I grew up in a culture of work. Every man worked, every day. Not working was a symbol of idleness, indolence, and worthlessness. My father went to work early every morning and came home late every night. My wife’s father worked as a truck driver even after serious cancer surgery that would have made most men semi-invalids. Once, as he was loading a large box into a customer’s car, the customer said, “I would have loaded that myself, but I had my bladder removed five years ago.” Karen’s father replied, “Yep. I had that same operation six months ago,” and shut the trunk lid and shut the man up as well. I have several graduate degrees but I worked full time through each and every one of them. My last one, I was a full-time graduate student, and a full-time pastor, and a part-time instructor at Boston University, putting in almost 120 hours a week. As a pastor, I never worked fewer than around 80 hours a week, so, now, I feel as if I am the village neer-do-well, just a worthless lump of humanity. I don’t go to work every day, I don’t have meetings, and schedules, and appointments to keep. I write this blog every day, but that just takes up two hours at the most, and many days much less than that. It’s just hard to have any self-esteem when the other missionaries around here do go to work every day and spend hours and hours in the field while I just sit around my house.
Yes, I am retired and over 72 years old. Yes, my health is bad and I can’t travel more than an hour away from the house. Yes, there are decades of hard work in my past, but that’s just it, it’s in the past. I think one of the hardest things for anyone who grew up in the working culture that I did—is to relax, to stop working, to rest and enjoy what life can give you. Even here, in the first seven or eight years, I worked hard every day, but after all my surgeries and health problems, I just can’t, not anymore. This leads to sometimes serious depression. What should happen, is that I should remember, every day, that the three- and four-year-old orphans in our school here wouldn’t even be here, wouldn’t be eating every day, wouldn’t be learning if it weren’t for what we have done and are doing—it’s just that I’m not doing it, not personally. And that’s not to mention the other six preschools that we’ve helped start and maintain. The Methodist Church in Tanzania has gone from four churches and 200 members in 2005 to almost thirty churches and over 4,000 members today. I didn’t do all that work, but I helped and personally baptized over 500 individuals. One Sunday at the new church in the village of Kabainja, I baptized 82 adults in a little over two hours. I don’t do things like that anymore, so I think I am useless. Yes, over 10,000 people now have clean, safe drinking water and cholera deaths are way down thanks to our production and placement of biosand water filters, but those folks don’t come by every day to say thanks, so it’s easy to forget them. It’s easy to forget the 1,000 plus Tanzanians whose lives are better and healthier because they attended sanitation and hygiene seminars that we hosted here and in villages. It’s easy to forget the almost eighty Christian teachers that had their educations paid for by folks back in Arkansas and that wouldn’t have happened without our active involvement. Those teachers are scattered all over Tanzania and don’t come by to say thank you, although many did when they graduated. It’s just hard to rest on your laurels when you don’t think you deserve the laurels in the first place.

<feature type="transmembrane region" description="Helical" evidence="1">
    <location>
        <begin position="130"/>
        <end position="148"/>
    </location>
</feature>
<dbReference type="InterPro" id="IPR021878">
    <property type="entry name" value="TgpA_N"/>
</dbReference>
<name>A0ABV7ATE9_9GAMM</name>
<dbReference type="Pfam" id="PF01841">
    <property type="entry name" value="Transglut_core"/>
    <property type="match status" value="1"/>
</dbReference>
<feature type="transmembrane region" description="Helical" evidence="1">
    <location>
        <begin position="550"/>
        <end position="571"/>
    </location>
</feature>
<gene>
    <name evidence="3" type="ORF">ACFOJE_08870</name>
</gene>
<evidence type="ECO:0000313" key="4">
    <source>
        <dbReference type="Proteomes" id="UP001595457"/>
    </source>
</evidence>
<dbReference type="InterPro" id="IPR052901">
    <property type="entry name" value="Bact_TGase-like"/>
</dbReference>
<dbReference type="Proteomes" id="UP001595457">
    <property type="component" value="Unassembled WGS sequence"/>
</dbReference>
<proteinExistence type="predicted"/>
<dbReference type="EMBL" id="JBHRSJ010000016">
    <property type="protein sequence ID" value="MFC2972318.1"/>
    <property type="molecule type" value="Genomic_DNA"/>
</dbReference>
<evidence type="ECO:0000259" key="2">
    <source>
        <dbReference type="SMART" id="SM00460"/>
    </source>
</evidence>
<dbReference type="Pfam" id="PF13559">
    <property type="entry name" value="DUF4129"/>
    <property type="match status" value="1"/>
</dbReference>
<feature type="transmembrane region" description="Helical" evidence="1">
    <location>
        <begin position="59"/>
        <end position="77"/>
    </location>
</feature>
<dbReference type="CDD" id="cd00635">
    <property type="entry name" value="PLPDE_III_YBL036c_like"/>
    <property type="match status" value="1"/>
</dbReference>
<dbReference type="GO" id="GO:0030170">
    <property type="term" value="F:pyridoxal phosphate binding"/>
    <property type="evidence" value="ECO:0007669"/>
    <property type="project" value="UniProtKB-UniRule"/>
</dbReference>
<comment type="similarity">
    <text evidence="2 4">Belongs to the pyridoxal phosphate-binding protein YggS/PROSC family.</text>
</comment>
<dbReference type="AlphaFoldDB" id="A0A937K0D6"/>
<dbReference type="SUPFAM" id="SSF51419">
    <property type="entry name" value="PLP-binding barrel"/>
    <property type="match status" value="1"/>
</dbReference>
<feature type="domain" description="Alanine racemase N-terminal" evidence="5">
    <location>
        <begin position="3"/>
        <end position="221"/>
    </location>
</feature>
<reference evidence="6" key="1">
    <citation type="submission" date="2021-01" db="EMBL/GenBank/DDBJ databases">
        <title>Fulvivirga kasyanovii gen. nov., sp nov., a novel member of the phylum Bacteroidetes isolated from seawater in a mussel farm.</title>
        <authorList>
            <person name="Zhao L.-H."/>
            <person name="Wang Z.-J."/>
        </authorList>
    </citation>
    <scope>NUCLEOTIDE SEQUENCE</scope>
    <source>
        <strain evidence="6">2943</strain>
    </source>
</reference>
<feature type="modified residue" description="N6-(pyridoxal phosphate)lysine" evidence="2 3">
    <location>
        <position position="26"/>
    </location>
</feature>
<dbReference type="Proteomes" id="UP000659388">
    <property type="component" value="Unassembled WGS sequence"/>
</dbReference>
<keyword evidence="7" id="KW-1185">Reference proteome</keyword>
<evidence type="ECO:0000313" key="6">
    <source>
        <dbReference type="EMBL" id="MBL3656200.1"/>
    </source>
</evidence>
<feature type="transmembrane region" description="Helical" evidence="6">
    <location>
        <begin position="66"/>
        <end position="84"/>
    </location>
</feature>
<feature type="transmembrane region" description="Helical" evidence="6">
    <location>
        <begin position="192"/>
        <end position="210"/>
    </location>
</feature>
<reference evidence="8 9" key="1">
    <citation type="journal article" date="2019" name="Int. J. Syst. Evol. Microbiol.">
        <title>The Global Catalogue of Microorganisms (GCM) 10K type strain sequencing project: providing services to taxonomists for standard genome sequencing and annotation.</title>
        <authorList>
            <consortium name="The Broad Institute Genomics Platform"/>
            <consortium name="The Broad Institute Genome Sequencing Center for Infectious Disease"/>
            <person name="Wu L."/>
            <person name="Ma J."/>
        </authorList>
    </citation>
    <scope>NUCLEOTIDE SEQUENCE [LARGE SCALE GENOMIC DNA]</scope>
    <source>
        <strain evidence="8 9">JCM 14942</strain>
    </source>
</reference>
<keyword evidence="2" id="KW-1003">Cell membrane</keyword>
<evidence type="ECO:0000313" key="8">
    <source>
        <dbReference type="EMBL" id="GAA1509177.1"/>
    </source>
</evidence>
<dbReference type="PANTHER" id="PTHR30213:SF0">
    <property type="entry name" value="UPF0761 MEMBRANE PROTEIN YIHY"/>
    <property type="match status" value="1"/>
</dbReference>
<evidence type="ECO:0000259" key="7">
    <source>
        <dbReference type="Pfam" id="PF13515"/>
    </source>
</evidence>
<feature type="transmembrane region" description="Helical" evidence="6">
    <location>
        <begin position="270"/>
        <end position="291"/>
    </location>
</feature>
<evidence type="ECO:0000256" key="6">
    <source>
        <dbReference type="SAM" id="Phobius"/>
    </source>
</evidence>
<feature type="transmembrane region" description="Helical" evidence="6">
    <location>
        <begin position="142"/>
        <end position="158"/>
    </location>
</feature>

I wrote about failure yesterday and how it’s just a bruise and not a tattoo. I think I need to go back and read that again. I think I need to review my situation like Fagin did in “Oliver.” I may be just an old horseshoe nail, but as the poem goes, “For want of a nail, the horse was lost. For want of the horse, the rider was lost. For want of the rider, the battle was lost. For want of the battle, the war was lost.” Turns out, an old horseshoe nail can be pretty darned important, but it would never think of itself thus. I have to remember how much wouldn’t have happened if I hadn’t been here. Maybe we all need a “Clarence, Angel Second Class” to show us what life might have been like if we hadn’t been here (“It’s A Wonderful Life”). I’m gonna try to feel a little better about what we’ve been able to accomplish and think a little less of myself as a neer-do-well just because I don’t get dressed up and go to work everyday. Maybe you need to review your situation, too. Maybe you are way more important than you think. I tend to believe that you are. I think God thinks so, too.